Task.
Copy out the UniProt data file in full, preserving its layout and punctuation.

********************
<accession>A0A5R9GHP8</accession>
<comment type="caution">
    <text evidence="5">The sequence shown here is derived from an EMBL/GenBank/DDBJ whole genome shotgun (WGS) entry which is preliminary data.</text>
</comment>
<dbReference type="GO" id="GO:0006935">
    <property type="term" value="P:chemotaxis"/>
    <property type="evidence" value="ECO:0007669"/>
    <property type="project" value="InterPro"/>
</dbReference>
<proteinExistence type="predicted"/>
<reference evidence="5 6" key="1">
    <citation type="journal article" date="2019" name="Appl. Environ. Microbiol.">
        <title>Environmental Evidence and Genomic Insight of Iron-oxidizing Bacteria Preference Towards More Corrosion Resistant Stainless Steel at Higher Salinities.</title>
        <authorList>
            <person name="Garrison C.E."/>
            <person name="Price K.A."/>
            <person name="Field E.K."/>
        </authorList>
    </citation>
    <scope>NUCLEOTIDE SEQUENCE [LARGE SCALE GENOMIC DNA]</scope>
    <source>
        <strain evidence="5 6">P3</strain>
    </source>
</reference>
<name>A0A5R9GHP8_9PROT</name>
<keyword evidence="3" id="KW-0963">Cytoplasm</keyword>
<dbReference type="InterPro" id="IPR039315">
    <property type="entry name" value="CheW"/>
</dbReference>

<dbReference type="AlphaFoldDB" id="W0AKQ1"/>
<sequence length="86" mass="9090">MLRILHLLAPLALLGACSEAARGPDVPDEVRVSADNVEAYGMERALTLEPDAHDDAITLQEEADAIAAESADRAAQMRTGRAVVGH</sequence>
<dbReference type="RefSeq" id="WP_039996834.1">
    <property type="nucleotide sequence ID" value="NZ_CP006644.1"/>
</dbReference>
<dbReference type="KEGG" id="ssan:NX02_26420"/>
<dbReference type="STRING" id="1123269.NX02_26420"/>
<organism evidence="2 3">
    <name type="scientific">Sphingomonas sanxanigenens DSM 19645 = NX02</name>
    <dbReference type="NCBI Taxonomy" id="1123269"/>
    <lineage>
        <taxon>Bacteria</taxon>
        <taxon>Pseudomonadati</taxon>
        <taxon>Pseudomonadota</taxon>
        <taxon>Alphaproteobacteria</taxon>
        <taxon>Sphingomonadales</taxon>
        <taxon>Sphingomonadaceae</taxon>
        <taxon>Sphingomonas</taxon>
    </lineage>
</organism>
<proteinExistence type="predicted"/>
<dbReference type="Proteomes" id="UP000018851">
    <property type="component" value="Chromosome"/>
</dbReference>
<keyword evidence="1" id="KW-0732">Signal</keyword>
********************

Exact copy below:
<accession>A0A5R9GHP8</accession>
<comment type="caution">
    <text evidence="5">The sequence shown here is derived from an EMBL/GenBank/DDBJ whole genome shotgun (WGS) entry which is preliminary data.</text>
</comment>
<dbReference type="GO" id="GO:0006935">
    <property type="term" value="P:chemotaxis"/>
    <property type="evidence" value="ECO:0007669"/>
    <property type="project" value="InterPro"/>
</dbReference>
<proteinExistence type="predicted"/>
<reference evidence="5 6" key="1">
    <citation type="journal article" date="2019" name="Appl. Environ. Microbiol.">
        <title>Environmental Evidence and Genomic Insight of Iron-oxidizing Bacteria Preference Towards More Corrosion Resistant Stainless Steel at Higher Salinities.</title>
        <authorList>
            <person name="Garrison C.E."/>
            <person name="Price K.A."/>
            <person name="Field E.K."/>
        </authorList>
    </citation>
    <scope>NUCLEOTIDE SEQUENCE [LARGE SCALE GENOMIC DNA]</scope>
    <source>
        <strain evidence="5 6">P3</strain>
    </source>
</reference>
<name>A0A5R9GHP8_9PROT</name>
<keyword evidence="3" id="KW-0963">Cytoplasm</keyword>
<dbReference type="InterPro" id="IPR039315">
    <property type="entry name" value="CheW"/>
</dbReference>

<dbReference type="AlphaFoldDB" id="W0AKQ1"/>
<sequence length="86" mass="9090">MLRILHLLAPLALLGACSEAARGPDVPDEVRVSADNVEAYGMERALTLEPDAHDDAITLQEEADAIAAESADRAAQMRTGRAVVGH</sequence>
<dbReference type="RefSeq" id="WP_039996834.1">
    <property type="nucleotide sequence ID" value="NZ_CP006644.1"/>
</dbReference>
<dbReference type="KEGG" id="ssan:NX02_26420"/>
<dbReference type="STRING" id="1123269.NX02_26420"/>
<organism evidence="2 3">
    <name type="scientific">Sphingomonas sanxanigenens DSM 19645 = NX02</name>
    <dbReference type="NCBI Taxonomy" id="1123269"/>
    <lineage>
        <taxon>Bacteria</taxon>
        <taxon>Pseudomonadati</taxon>
        <taxon>Pseudomonadota</taxon>
        <taxon>Alphaproteobacteria</taxon>
        <taxon>Sphingomonadales</taxon>
        <taxon>Sphingomonadaceae</taxon>
        <taxon>Sphingomonas</taxon>
    </lineage>
</organism>
<proteinExistence type="predicted"/>
<dbReference type="Proteomes" id="UP000018851">
    <property type="component" value="Chromosome"/>
</dbReference>
<keyword evidence="1" id="KW-0732">Signal</keyword>